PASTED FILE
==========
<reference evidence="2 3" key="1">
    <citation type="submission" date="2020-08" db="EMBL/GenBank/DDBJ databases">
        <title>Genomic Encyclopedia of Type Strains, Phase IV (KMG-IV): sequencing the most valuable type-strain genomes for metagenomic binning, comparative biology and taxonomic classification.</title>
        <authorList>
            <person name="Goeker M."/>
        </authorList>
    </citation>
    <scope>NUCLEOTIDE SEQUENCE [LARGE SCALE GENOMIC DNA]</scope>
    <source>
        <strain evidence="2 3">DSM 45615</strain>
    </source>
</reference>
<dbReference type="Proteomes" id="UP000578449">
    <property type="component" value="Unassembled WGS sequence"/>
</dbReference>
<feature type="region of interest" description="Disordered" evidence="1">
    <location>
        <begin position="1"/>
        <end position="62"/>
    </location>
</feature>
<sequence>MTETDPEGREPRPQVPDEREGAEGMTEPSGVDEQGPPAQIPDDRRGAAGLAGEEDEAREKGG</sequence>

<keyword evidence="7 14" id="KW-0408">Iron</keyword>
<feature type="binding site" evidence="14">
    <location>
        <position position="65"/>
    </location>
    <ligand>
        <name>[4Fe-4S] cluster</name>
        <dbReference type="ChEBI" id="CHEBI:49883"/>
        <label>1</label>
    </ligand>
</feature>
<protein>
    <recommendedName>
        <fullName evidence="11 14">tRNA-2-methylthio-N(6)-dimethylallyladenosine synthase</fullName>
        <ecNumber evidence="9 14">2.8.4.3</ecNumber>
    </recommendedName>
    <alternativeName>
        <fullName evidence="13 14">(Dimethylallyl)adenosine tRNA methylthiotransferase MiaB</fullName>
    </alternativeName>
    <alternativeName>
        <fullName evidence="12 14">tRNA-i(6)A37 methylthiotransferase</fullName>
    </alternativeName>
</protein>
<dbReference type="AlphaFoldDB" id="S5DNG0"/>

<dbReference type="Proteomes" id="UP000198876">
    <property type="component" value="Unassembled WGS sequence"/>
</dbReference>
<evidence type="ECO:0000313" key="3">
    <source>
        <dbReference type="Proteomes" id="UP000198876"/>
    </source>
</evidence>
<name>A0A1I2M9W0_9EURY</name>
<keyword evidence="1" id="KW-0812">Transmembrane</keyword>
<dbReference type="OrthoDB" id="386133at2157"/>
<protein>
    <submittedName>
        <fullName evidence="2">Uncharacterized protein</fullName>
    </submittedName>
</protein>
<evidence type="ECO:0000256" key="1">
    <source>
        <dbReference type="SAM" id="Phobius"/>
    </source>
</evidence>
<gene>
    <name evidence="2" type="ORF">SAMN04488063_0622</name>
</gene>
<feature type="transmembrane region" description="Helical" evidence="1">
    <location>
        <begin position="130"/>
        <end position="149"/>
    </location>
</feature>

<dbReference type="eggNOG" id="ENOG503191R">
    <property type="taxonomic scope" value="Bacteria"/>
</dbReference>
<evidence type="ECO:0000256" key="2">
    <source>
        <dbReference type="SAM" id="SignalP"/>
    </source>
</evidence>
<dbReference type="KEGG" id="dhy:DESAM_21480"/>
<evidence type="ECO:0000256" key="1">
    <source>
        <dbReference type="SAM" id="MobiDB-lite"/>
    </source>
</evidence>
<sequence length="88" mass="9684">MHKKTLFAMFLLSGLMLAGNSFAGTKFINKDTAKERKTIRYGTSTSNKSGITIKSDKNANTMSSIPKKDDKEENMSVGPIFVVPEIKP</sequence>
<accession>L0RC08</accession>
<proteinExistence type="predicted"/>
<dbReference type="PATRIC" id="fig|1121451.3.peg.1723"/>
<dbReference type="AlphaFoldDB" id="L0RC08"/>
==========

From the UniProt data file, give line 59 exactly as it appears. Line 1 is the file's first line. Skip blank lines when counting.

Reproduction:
    <submittedName>